Examining the Arguments - Life at BBC Africa

Examining the Arguments - Life at BBC Africa -

Tim Pemberton talks about his work at the BBC and how his discovery of philosophy at Lancaster helped him to grow in confidence.

Tim Pemberton has always believed in seizing opportunities and now, having jumped at the chance to take charge of the BBC’s broadcasting for the whole African continent, he feels such daily excitement about his high-profile role that he questions whether it is really happening to him. 

It’s a huge job, requiring regular travel to locations like Abuja, Accra, Nairobi, Dakar and Dar es Salaam, which are among the 15 bureaux broadcasting to nearly a billion people and staffed by more than 200 people for which he has responsibility across the continent. Back in London he manages a team of 90 in the BBC’s Africa hub. 

“It’s a fantastic job with a really talented bunch of people, he says. “I am in awe of them.  This is where my experience at Lancaster University has stood me in good stead. Because I encountered such a broad mix of people who taught me many things and opened my eyes to the big wide world, I now feel comfortable to sit with this diverse group of talented colleagues and to take the lead.” 

He had always loved radio, and grew up in Birmingham listening to Radio 4. He was still a teenager when he witnessed his elder brother - who was serving in the RAF - broadcasting on the forces radio station, BFBS. He was immediately smitten with the idea, but it took many attempts before his application to the BBC was successful. 

His path from Birmingham to Lancaster was thanks to the encouragement of David Westwood, a remarkable English teacher at Wheelers Lane School in Birmingham which he attended, who saw promise in his young pupil and, knowing that his father was a minister, encouraged him to study comparative religion. Lancaster was the obvious place because of the reputation of the late Professor Ninian Smart. 

“It was number one for me,” says Tim. “It was brilliant to have time in tutorials to discuss ideas, but also to have one to ones with the lecturers. As a young black kid from an urban environment, I was just delighted to land at university and exchange ideas.” 

In the end it was Philosophy that really excited him and took over from his Religious Studies. Lecturers who left their mark were Ninian Smart, David Catchpole and Dr Colin Lyas. One of the latter’s lectures was particularly memorable for the son of a minister when he posed the question ‘Is Morality Independent of God?’ and illustrated it with the Old Testament story of Abraham staying his decision to kill his son Isaac.  Tim says: “Coming from a religious household, that was like dynamite to me!” But he lapped it up and he continues: “I grew in confidence - that’s what Lancaster gave me particularly through the study of philosophy. If I had my way I would get everybody to study it. It taught me to think in a structured way and to examine the arguments.” 

His main regret is that he did not socialise more. He was a sporty youngster, so played football, cricket and badminton, as well as going to rugby club events. His social life opened up when two members of the Afro Caribbean Society -  Carnette Richardson and Mabel Taunu - spotted him on campus and took him under their wing. This society would collaborate with other minority societies, such as the South Asian and the Chinese societies, giving Tim the chance to learn about new cultures. He was also involved in University Chaplaincy activities.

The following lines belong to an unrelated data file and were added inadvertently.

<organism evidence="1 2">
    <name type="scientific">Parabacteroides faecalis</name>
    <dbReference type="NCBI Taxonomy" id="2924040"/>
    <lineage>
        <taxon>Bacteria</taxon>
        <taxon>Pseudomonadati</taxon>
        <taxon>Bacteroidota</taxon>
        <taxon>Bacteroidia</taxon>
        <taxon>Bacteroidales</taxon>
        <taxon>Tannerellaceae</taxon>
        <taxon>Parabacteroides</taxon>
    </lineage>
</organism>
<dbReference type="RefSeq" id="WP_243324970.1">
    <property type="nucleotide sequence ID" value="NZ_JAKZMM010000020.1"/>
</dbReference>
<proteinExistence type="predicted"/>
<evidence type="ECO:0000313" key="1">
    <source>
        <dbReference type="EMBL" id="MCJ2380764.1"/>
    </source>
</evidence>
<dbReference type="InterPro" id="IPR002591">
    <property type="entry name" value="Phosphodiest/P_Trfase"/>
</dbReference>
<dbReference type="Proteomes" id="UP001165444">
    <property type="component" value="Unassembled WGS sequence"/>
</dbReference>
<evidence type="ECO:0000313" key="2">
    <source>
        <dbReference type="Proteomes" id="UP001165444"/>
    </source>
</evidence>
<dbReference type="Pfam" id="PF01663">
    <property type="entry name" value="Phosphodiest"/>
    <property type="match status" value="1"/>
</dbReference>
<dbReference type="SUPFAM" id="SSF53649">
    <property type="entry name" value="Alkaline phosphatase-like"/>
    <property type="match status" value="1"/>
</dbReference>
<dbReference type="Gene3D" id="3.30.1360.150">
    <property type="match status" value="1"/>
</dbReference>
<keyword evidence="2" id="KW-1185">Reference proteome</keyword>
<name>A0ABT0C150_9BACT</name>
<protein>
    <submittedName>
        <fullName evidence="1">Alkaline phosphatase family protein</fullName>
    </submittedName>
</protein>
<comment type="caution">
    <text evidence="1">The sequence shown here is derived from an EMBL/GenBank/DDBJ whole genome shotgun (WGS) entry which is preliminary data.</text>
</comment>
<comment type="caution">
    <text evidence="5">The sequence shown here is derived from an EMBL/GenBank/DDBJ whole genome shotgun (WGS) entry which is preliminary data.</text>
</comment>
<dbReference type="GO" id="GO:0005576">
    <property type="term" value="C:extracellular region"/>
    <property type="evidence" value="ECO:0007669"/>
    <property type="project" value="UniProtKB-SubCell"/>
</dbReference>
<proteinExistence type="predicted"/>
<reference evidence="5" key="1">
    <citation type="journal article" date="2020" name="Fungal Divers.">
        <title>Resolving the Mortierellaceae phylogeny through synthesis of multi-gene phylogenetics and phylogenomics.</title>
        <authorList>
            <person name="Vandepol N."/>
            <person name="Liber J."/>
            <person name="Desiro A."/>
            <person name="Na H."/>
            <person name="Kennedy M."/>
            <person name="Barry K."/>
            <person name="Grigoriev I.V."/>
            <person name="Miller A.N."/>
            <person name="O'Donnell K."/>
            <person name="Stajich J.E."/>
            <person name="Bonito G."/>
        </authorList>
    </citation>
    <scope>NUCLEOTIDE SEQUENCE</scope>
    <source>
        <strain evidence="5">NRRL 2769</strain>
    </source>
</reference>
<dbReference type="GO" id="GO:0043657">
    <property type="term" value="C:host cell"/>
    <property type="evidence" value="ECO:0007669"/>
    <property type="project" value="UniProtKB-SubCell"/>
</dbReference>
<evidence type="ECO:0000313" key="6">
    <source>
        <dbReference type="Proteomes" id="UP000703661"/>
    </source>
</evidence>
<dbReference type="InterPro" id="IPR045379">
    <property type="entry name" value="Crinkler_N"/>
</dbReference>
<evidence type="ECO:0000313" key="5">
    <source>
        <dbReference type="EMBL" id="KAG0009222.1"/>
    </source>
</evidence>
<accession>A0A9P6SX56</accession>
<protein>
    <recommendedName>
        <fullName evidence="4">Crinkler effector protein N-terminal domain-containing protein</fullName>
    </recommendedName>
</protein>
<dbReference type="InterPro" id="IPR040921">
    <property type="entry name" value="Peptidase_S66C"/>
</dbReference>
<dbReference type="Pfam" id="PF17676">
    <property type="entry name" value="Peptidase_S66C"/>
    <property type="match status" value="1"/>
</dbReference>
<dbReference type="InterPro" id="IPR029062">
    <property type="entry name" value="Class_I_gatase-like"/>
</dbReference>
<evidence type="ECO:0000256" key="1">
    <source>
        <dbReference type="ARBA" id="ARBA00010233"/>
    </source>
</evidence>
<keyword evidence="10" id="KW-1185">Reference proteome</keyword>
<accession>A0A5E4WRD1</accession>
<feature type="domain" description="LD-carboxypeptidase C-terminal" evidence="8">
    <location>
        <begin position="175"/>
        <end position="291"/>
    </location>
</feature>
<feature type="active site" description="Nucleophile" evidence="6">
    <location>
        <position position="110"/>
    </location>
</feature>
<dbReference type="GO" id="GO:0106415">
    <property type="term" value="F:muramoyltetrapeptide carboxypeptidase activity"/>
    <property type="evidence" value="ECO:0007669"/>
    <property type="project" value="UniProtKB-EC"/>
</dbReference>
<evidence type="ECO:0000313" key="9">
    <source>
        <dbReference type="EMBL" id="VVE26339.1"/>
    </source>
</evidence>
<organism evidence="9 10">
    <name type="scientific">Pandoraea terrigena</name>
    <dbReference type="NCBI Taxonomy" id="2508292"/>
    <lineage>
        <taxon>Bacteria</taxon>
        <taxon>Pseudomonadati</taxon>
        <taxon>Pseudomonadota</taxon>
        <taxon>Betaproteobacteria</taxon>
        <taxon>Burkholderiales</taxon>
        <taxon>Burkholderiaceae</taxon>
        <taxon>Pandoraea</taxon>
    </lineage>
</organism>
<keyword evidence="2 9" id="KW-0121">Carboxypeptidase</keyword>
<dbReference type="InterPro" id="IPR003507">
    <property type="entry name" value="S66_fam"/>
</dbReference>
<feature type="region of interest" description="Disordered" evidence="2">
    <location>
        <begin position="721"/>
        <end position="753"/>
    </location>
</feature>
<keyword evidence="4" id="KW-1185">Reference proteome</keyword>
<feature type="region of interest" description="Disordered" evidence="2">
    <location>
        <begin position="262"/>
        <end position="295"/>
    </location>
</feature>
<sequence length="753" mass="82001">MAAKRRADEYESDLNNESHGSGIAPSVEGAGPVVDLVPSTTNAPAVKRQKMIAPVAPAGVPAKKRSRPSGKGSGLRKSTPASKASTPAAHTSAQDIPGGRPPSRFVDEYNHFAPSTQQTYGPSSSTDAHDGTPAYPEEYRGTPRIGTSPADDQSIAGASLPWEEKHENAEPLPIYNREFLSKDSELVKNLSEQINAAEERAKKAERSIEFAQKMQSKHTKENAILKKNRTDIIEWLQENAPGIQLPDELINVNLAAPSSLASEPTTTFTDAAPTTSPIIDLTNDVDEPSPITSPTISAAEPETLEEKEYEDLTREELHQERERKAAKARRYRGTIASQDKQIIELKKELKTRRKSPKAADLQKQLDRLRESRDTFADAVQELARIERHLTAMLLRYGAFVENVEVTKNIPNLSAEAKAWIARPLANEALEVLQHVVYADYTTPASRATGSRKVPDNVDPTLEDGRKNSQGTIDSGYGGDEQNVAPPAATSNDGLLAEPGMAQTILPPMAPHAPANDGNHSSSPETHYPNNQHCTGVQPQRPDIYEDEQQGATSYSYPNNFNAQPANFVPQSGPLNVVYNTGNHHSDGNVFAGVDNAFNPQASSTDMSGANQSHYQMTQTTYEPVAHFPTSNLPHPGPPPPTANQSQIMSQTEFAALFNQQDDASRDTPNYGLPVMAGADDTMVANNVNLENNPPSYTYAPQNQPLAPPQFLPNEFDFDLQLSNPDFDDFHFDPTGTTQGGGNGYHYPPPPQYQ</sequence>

Tim spent a lot of time at Bailrigg Radio, which gave him good experience of writing, interviewing and planning programmes. It also fuelled his broadcasting ambitions. One of his most memorable and enjoyable endeavours was to be hired as a bouncer for reggae nights in a Lancaster club, hosted by fellow student Paul Walker, described by Tim as as ‘the coolest white guy on the planet’. It was an enjoyable way to earn some pocket money. 

The end of his time at Lancaster saw Tim still hankering to work at the BBC, but with the careers advice that he stood little chance and should consider Accountancy. He ignored the advice, but feeling the pressure of a £400 overdraft, he took a series of jobs with West Midlands Police and Birmingham Education Department until he landed a job with Macro Films, a video training and production company. 

This was a useful step for him but when a traineeship with the BBC came up, a colleague suggested Tim do it. It meant a pay cut, but Tim’s wife told him to go for it regardless and he has not looked back. His career with the BBC stretches over 27 years, but it has not been planned.  Tim had a series of jobs after finishing his BBC traineeship, including Producer at BBC Wales, Senior Producer for Religion and Ethics and Managing Editor for BBC News in Bristol. In 2015 he had an opportunity to work for the Director General for a year, which he grabbed. It was a chance to be noticed in the period of the renegotiation of the BBC Charter. This led to his current post as Executive Editor with the BBC’s Africa Service, which he feels was made for him. 

The core of the job of Executive Editor for BBC Africa is managing the managers of six language services, each of whom has their own Head of TV, radio and digital services. Tim sets the vision, guides the setting of targets and runs the long editorial meetings. 

Decades after his Lancaster finals he still feels his choice of subject contributes to his numerous daily meetings with colleagues from many different cultures: “I think that studying Philosophy itself has given me a huge advantage in helping me to ask intelligent questions on any subject, and also to see beyond the bluster.”